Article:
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A geostatistical approach to assess the spatial association between indoor radon concentration, geological features and building characteristics: the case of Lombardy, Northern Italy.

Borgoni R, Tritto V, Bigliotto C, de Bartolo D - Int J Environ Res Public Health (2011)

Bottom Line: Firstly, we mapped indoor radon concentration in a large and inhomogeneous region using a geostatistical approach which borrows strength from the geologic nature of the soil.Secondly, knowing that geologic and anthropogenic factors, such as building characteristics, can foster the gas to flow into a building or protect against this, we evaluated these effects through a multiple regression model which takes into account the spatial correlation of the data.This allows us to rank different building typologies, identified by architectonic and geological characteristics, according to their proneness to radon.

View Article: PubMed Central - PubMed

Affiliation: Department of Statistics, University of Milan-Bicocca, Via Bicocca degli Arcimboldi 8, 20126 Milan, Italy. riccardo.borgoni@unimib.it

ABSTRACT
Radon is a natural gas known to be the main contributor to natural background radiation exposure and second to smoking, a major leading cause of lung cancer. The main source of radon is the soil, but the gas can enter buildings in many different ways and reach high indoor concentrations. Monitoring surveys have been promoted in many countries in order to assess the exposure of people to radon. In this paper, two complementary aspects are investigated. Firstly, we mapped indoor radon concentration in a large and inhomogeneous region using a geostatistical approach which borrows strength from the geologic nature of the soil. Secondly, knowing that geologic and anthropogenic factors, such as building characteristics, can foster the gas to flow into a building or protect against this, we evaluated these effects through a multiple regression model which takes into account the spatial correlation of the data. This allows us to rank different building typologies, identified by architectonic and geological characteristics, according to their proneness to radon. Our results suggest the opportunity to differentiate construction requirements in a large and inhomogeneous area, as the one considered in this paper, according to different places and provide a method to identify those dwellings which should be monitored more carefully.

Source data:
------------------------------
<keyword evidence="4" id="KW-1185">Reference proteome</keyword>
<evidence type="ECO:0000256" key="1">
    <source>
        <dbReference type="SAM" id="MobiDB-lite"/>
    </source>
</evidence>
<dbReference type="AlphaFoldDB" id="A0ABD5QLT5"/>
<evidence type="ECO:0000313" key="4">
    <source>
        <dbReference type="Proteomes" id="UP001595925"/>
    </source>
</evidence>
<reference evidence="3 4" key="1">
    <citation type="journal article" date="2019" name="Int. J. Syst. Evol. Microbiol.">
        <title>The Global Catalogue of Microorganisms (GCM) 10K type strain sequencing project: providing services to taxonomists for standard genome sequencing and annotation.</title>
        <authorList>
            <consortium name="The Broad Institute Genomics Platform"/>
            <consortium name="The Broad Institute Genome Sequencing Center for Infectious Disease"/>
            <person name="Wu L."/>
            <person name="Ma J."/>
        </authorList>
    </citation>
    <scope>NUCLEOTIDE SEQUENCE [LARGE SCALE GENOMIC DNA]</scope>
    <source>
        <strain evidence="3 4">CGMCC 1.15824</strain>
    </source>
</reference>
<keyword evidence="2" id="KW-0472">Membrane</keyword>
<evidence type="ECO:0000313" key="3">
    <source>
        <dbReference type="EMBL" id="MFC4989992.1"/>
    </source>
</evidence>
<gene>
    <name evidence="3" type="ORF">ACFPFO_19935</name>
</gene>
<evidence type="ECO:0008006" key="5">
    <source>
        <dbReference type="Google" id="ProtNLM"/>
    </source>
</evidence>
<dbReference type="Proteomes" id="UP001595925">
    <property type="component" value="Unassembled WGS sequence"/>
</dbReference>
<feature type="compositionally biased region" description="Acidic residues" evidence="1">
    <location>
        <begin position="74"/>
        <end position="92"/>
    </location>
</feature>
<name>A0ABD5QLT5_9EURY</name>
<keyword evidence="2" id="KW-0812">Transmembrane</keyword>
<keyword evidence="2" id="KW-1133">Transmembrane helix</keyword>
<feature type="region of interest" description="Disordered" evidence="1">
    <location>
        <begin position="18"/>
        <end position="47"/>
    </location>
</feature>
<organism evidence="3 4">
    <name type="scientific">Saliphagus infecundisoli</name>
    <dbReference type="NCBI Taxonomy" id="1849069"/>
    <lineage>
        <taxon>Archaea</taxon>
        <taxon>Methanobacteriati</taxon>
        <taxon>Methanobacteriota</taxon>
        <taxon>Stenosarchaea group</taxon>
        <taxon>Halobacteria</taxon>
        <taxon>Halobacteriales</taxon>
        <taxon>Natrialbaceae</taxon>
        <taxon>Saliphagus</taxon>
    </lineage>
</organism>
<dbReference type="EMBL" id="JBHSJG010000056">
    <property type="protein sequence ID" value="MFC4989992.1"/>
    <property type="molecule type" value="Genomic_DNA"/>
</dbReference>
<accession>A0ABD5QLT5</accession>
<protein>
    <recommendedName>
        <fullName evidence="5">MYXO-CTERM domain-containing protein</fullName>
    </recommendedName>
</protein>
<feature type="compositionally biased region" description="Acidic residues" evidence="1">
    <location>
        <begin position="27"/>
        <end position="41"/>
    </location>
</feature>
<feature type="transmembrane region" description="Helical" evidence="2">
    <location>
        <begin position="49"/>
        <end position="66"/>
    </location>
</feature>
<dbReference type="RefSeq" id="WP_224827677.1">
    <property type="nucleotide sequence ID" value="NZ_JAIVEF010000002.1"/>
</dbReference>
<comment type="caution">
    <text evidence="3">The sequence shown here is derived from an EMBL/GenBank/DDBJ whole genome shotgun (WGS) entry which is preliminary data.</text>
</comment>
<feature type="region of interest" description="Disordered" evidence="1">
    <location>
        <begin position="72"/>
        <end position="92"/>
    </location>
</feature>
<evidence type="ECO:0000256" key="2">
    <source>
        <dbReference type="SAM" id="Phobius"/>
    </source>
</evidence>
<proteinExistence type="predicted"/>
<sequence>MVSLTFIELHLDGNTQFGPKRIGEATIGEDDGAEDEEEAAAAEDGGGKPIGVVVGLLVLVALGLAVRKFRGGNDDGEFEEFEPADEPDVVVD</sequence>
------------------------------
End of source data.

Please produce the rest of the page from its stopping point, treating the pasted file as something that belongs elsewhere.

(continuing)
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Related in: MedlinePlus

(a) Probability maps for the reference values of 200 Bq/m3. (b) Probability maps for 400 Bq/m3.
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f8-ijerph-08-01420: (a) Probability maps for the reference values of 200 Bq/m3. (b) Probability maps for 400 Bq/m3.

Mentions: Using the model obtained by KED, we simulated 1,000 maps of log IRC on the grid of Figure 6(a) and after an exponential transformation, we calculated the proportion of simulated values falling above the two levels as suggested by the Euratom recommendation. Maps reported in Figures 8(a) and (b) show the results obtained by this analysis. They show that smaller values of IRC and the low probability of falling above the thresholds considered tend to occur in alluvial plain and moraine. Other geological structures seem to be correlated much more with large values of IRC. In particularly, we noted large values of IRC along the transition zone between the alluvial plain and the mountain area. This is the area of foothill deposits which are highly permeable. Hence the maps suggest a clear tendency of large IRC to be higher moving towards the northern part of the region close to the Alps, due to the presence of volcanic rock and intensive fractured dolomite rock.